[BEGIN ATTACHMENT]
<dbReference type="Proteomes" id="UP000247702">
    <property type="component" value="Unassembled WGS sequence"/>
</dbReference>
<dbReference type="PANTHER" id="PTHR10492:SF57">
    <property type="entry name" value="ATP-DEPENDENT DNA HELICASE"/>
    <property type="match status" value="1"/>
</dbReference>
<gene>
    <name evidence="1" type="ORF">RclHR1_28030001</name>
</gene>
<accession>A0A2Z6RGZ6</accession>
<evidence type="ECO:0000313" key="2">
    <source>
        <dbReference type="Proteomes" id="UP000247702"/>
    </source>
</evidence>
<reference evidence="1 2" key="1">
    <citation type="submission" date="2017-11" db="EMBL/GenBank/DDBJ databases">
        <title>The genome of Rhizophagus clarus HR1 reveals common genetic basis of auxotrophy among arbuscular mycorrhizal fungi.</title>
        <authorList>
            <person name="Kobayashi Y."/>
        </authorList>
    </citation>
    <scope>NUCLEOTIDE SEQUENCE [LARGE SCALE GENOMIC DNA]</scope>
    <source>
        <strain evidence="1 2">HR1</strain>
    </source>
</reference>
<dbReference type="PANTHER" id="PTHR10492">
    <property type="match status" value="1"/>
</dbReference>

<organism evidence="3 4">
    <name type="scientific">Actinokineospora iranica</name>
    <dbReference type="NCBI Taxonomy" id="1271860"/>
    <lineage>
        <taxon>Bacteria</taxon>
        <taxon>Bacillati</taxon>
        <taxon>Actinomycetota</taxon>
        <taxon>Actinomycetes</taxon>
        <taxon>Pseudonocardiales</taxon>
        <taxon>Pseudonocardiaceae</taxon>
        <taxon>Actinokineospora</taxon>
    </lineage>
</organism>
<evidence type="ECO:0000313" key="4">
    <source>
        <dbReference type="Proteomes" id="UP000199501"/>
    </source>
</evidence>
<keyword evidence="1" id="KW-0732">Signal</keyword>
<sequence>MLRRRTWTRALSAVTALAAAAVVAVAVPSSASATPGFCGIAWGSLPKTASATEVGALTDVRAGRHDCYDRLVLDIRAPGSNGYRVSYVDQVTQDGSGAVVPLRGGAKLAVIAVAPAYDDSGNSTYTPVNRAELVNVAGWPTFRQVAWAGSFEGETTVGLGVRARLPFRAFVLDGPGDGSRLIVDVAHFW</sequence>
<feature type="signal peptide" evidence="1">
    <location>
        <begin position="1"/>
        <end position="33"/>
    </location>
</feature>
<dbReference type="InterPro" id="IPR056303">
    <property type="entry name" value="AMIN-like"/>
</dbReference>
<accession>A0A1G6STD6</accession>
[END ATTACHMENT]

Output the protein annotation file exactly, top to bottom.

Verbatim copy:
<dbReference type="Proteomes" id="UP000247702">
    <property type="component" value="Unassembled WGS sequence"/>
</dbReference>
<dbReference type="PANTHER" id="PTHR10492:SF57">
    <property type="entry name" value="ATP-DEPENDENT DNA HELICASE"/>
    <property type="match status" value="1"/>
</dbReference>
<gene>
    <name evidence="1" type="ORF">RclHR1_28030001</name>
</gene>
<accession>A0A2Z6RGZ6</accession>
<evidence type="ECO:0000313" key="2">
    <source>
        <dbReference type="Proteomes" id="UP000247702"/>
    </source>
</evidence>
<reference evidence="1 2" key="1">
    <citation type="submission" date="2017-11" db="EMBL/GenBank/DDBJ databases">
        <title>The genome of Rhizophagus clarus HR1 reveals common genetic basis of auxotrophy among arbuscular mycorrhizal fungi.</title>
        <authorList>
            <person name="Kobayashi Y."/>
        </authorList>
    </citation>
    <scope>NUCLEOTIDE SEQUENCE [LARGE SCALE GENOMIC DNA]</scope>
    <source>
        <strain evidence="1 2">HR1</strain>
    </source>
</reference>
<dbReference type="PANTHER" id="PTHR10492">
    <property type="match status" value="1"/>
</dbReference>

<organism evidence="3 4">
    <name type="scientific">Actinokineospora iranica</name>
    <dbReference type="NCBI Taxonomy" id="1271860"/>
    <lineage>
        <taxon>Bacteria</taxon>
        <taxon>Bacillati</taxon>
        <taxon>Actinomycetota</taxon>
        <taxon>Actinomycetes</taxon>
        <taxon>Pseudonocardiales</taxon>
        <taxon>Pseudonocardiaceae</taxon>
        <taxon>Actinokineospora</taxon>
    </lineage>
</organism>
<evidence type="ECO:0000313" key="4">
    <source>
        <dbReference type="Proteomes" id="UP000199501"/>
    </source>
</evidence>
<keyword evidence="1" id="KW-0732">Signal</keyword>
<sequence>MLRRRTWTRALSAVTALAAAAVVAVAVPSSASATPGFCGIAWGSLPKTASATEVGALTDVRAGRHDCYDRLVLDIRAPGSNGYRVSYVDQVTQDGSGAVVPLRGGAKLAVIAVAPAYDDSGNSTYTPVNRAELVNVAGWPTFRQVAWAGSFEGETTVGLGVRARLPFRAFVLDGPGDGSRLIVDVAHFW</sequence>
<feature type="signal peptide" evidence="1">
    <location>
        <begin position="1"/>
        <end position="33"/>
    </location>
</feature>
<dbReference type="InterPro" id="IPR056303">
    <property type="entry name" value="AMIN-like"/>
</dbReference>
<accession>A0A1G6STD6</accession>